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By: Tad Simons | Posted: 02/24/2014
Henri Matisse is one of those classic artists—like Mozart, Monet, and Michelangelo—whom everyone seems to like, because his work is at once aesthetically pleasing, artistically sophisticated, and instantly accessible. Sure, his nudes might have a few weird proportions, and his color schemes might lean toward the busy side, but you know what you’re getting with Matisse, which is why the Minneapolis Institute of Arts’s newest exhibit, Matisse: Masterworks from the Baltimore Museum of Art, will probably break all kinds of attendance records. It helps that it’s a great show, of course—but it helps more that it’s Matisse, the master the masses love to love.
In America, if you love Matisse, the place to go has always been the Baltimore Museum of Art. Baltimore is the hometown of the Cone sisters, Claribel and Etta, two wealthy socialites who spent much of the early 20th century in Paris buying up paintings by Matisse, Picasso, Cezanne, and all their pals. The MIA exhibit features more than 80 works by Matisse from the celebrated Cone Collection, and—combined with an additional exhibit, More Matisse, Please, that showcases many of the MIA’s own holdings, including the entirety of Matisse’s Jazz project—constitutes the largest concentration of Matisse in the country at the moment.
The exhibit spans Matisse’s entire career, including several sculptures, and is an excellent general survey of his work. You don’t even have to be much of an art student to see the “father of modern art” pulling away from impressionism and toward an entirely different aesthetic, distinct from Picasso and his peers, that laid the groundwork for the artistic “freedom” explored by Jackson Pollock, Jasper Johns, Mark Rothko, and other American painters.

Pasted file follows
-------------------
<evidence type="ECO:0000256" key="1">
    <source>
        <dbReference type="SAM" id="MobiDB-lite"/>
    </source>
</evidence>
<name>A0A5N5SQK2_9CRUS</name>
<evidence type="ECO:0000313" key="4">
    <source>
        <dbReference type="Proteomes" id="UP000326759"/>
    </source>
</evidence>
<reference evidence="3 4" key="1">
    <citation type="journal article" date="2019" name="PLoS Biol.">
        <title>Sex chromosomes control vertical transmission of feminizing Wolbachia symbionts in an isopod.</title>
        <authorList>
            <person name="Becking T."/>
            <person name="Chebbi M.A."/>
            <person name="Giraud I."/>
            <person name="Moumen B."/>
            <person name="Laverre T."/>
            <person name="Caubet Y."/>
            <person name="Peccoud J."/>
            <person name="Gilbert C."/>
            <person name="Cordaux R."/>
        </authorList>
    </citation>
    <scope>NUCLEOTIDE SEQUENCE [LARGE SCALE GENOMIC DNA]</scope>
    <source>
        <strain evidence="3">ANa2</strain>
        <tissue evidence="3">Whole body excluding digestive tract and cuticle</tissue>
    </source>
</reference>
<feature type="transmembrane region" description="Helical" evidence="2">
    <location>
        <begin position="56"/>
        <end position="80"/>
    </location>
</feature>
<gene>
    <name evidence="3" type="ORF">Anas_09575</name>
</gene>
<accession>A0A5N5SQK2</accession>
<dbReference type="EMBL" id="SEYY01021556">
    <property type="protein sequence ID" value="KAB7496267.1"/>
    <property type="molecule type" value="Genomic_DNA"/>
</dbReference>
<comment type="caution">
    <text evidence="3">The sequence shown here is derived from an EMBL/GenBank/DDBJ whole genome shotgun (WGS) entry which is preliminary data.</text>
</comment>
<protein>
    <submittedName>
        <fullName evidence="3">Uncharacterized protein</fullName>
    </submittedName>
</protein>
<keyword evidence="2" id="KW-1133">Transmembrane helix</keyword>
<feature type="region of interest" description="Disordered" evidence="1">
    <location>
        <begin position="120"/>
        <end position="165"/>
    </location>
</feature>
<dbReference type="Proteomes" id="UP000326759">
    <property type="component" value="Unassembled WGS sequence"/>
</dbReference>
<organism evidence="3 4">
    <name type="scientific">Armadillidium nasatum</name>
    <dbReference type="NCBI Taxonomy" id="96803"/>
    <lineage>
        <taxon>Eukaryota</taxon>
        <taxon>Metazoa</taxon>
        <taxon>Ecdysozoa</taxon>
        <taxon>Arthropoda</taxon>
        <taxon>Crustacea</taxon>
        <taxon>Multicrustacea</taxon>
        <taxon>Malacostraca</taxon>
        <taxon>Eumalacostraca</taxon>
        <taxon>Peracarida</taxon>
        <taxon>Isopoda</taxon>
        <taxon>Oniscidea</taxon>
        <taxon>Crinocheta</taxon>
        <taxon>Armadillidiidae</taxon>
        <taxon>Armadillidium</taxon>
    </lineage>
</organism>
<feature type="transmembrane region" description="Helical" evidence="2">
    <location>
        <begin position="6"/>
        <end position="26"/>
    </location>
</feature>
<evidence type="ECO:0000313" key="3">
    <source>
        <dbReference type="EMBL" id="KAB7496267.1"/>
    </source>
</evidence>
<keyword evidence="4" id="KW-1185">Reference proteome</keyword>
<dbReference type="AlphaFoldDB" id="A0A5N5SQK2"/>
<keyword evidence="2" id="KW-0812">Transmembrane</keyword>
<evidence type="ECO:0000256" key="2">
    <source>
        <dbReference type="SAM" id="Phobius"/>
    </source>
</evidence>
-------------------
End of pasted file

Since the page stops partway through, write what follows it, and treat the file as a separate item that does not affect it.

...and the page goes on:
In addition to the paintings themselves, the MIA has added videos of Matisse himself in action, as well as several photos of the man in his studio, which provides a distinctly personal connection. One of the great things about Matisse is that he was not an eccentric egomaniac; he was a regular guy with a strong work ethic who kept at it for more than sixty years. In person, Matisse looks like a kinder, gentler version of Sigmund Freud, and his career is a model of persistence and dedication—another quality that endears him to the vox populi.
I could go on and on about this exhibit, but the truth is it’s simply one of those shows that everyone should make a point to see. Essential cultural experiences don’t come along very often, but this is one of them. Heck, even the exhibit’s dedicated gift shop is a work of art. And who knows: There might even be a Matisse-print handbags in your future.
Matisse: Masterworks from the Baltimore Museum of Art continues at the Minneapolis Institute of Arts through May 18.
Tad Simons is a contributing editor for Mpls.St.Paul Magazine's arts and entertainmenet section. See bio
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